• @David Raw

    In power – may be not but they are clearly going to do well in the Welsh Senedd elections – not least because there was a big UKIP vote last time of 12.5% and that has crashed to about 3% (for Reform UK) and that has mostly transferred to the Tories. So trying (at least!) to clip their wings a bit does make sense.

    Indeed Roger Scully of Cardiff University’s Wales Governance Centre provide seats projections based on the Welsh opinion polls and in March that had the Tories on 19 seats to Labour’s 22 and you might say that if they got most Senedd members that they should have the first attempt at trying to form a coalition. They have since slipped back – but it is not beyond the realms of possibility that they could come first.

    My understanding – although ‘m not a close watcher of Welsh politics is that Plaid (and indeed Labour) have said that they won’t form a coalition with the Tories. But strange things happen after elections as regards coalitions….. 🙂 !!!!!

  • Brad Barrows 3rd May '21 - 5:51pm

    @Michael 1
    It is perfectly possible that the Conservatives could form the Government of Wales after the next election with as few as a third of the AMs, so long as they have more than any other party and no coalition is agreed between other parties. In such a situation, a government can be successful if they push forward legislation on which they believe they can get the support of one other party. This strategy worked well for the SNP in 2007 when they became the government with only 48 out of 129 MSPs.

  • john oundle 3rd May '21 - 8:06pm

    The headline of this article is misleading to say the least.

    Unless the Tories get a majority of seats in Wales they are not able to deliver new hospitals in Powys as Health is a devolved area.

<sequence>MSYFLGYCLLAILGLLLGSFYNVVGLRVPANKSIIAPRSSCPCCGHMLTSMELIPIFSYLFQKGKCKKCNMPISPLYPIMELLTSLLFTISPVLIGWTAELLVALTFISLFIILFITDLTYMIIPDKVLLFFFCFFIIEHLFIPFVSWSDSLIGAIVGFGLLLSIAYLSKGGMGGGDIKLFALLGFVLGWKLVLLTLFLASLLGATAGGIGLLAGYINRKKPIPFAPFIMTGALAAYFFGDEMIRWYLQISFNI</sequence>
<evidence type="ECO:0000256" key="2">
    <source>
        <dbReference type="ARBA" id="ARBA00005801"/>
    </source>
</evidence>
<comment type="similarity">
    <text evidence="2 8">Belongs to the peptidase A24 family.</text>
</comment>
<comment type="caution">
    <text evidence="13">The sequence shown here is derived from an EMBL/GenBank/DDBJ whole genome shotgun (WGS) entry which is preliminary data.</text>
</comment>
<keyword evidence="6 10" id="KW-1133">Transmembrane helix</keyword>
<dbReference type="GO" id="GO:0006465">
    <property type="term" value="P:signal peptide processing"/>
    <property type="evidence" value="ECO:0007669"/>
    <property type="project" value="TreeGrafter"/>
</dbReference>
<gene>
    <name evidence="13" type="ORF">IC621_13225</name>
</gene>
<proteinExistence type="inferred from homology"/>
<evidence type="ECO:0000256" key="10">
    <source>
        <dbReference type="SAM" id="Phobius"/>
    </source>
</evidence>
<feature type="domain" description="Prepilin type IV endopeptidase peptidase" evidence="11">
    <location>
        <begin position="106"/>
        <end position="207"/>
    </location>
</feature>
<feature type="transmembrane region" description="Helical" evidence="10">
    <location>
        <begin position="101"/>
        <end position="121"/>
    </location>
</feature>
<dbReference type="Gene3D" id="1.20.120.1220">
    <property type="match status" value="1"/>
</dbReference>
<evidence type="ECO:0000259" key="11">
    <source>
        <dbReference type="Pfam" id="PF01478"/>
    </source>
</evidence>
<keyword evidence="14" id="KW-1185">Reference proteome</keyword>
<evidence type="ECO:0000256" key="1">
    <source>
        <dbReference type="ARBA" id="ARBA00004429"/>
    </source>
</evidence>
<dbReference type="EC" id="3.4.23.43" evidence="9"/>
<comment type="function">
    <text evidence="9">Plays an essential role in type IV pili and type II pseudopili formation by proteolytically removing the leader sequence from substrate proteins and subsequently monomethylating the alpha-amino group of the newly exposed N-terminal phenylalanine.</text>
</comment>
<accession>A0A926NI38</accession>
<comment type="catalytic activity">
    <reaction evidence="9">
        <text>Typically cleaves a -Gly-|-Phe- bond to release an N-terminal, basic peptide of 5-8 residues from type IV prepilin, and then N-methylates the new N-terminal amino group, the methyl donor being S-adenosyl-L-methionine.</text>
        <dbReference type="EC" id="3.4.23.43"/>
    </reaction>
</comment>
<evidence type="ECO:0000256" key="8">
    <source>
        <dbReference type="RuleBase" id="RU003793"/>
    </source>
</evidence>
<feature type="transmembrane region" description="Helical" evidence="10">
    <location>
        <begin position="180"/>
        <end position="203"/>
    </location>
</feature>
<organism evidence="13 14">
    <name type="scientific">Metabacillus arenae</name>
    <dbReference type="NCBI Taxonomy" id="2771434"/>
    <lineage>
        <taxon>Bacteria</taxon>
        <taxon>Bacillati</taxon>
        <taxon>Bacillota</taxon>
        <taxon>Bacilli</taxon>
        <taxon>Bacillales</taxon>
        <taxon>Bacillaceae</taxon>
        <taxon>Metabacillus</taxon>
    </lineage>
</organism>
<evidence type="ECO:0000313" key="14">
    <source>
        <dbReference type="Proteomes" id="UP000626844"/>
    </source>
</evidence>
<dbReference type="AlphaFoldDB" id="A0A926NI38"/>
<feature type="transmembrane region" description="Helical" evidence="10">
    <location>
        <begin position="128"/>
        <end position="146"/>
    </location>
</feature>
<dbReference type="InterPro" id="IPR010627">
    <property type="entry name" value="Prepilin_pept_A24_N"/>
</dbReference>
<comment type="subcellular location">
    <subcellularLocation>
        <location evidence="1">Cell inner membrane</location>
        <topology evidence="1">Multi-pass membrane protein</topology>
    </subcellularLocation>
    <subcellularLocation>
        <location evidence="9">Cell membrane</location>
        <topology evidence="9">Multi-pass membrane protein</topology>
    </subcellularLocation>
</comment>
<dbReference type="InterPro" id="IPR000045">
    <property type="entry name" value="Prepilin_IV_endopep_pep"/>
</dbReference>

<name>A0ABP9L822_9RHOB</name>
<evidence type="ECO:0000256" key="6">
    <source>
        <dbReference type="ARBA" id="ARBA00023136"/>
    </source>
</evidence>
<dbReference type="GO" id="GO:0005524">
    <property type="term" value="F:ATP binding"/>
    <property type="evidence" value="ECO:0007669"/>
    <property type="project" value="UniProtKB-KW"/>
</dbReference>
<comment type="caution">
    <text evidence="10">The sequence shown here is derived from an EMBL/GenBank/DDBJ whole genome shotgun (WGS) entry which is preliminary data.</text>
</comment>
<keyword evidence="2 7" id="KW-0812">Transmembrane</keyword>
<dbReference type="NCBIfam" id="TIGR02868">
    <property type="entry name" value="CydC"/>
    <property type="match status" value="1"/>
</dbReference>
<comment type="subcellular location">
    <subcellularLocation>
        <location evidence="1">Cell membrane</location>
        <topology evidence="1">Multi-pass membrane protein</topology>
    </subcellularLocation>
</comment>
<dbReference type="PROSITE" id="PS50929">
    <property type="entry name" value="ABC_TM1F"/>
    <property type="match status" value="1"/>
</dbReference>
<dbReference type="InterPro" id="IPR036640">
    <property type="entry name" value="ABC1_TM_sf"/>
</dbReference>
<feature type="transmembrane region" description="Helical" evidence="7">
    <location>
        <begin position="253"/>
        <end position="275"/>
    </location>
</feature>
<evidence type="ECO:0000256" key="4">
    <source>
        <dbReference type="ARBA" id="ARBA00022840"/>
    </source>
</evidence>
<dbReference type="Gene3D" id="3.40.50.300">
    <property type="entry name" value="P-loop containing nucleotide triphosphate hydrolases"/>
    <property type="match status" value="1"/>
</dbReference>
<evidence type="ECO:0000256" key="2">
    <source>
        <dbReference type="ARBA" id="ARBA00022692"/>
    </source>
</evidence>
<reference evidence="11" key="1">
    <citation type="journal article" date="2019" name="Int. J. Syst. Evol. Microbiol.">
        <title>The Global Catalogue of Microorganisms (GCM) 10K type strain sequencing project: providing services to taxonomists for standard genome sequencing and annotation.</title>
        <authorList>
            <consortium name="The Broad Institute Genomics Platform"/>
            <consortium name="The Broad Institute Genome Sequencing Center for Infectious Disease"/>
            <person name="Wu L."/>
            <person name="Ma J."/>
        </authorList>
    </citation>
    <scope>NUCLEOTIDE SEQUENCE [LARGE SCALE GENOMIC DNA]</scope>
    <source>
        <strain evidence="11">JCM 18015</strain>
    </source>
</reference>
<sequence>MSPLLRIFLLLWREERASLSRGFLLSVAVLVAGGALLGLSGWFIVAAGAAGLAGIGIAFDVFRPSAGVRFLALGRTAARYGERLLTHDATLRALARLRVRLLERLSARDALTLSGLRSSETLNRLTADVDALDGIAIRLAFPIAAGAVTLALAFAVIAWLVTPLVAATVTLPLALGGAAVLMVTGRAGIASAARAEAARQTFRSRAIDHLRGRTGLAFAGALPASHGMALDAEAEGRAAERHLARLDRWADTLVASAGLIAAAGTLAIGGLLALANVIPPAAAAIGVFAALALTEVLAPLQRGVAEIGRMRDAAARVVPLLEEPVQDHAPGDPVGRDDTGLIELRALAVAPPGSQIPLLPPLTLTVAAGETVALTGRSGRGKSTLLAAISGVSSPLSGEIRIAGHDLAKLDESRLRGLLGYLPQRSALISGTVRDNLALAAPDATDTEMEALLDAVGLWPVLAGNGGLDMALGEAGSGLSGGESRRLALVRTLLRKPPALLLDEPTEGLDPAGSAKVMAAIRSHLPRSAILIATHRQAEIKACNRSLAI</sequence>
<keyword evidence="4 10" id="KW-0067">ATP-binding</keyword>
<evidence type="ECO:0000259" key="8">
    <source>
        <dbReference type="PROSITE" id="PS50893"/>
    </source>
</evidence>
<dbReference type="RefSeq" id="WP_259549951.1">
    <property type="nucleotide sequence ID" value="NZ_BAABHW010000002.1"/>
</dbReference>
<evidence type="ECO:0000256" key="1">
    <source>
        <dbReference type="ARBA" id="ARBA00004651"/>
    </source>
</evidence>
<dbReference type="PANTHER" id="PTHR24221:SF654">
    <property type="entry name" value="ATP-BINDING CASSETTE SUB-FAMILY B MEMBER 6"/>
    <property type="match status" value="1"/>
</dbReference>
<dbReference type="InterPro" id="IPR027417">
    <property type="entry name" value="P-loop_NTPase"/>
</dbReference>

• @ Paul I said, “I don’t wish the Welsh Lib Dems to give the Tories an easy ride in Wales”. To which you said, “So the Lib Dems in Powys should not bother attacking the Conservatives”. You’re making me feel like Captain Mainwaring when meeting Private Pike, Paul.

    Given I’ve spent the last sixty years attacking the Tories, (much more than Cleggy’s lot ever did), I must say you have a vivid imagination. Would you better understand this ?

    “Dydw i ddim yn dymuno i Ddemocratiaid Rhyddfrydol Cymru roi taith hawdd i’r Torïaid yng Nghymru”.

  • Helen Dudden 4th May '21 - 9:51am

    We now have massive hospital waiting lists from non treatment other than Covid. It can’t be ignored or forgotten.
    There are many children suffering mental health illnesses, because of the measures implemented.
    Several children, those without garden areas have spent many hours confined to flats, one case I have heard about, is lack of vitamin D.
    There must be more available treatment for the huge queue now having to wait many month’s or even longer.
    I think housing families rather than providing more and more student homes, Bath is full to overflowing with student homes. This is also the case else where.
    The Government has spent millions making things jump to their tune, it’s up to those using their vote as well comments to alter a system that at present head’s the wrong way.

  • >“We now have massive hospital waiting lists from non treatment other than Covid. It can’t be ignored or forgotten.
    There are many children suffering mental health illnesses, because of the measures implemented. …”
    There must have been a massive backlog after WWII – but then we didn’t have an NHS…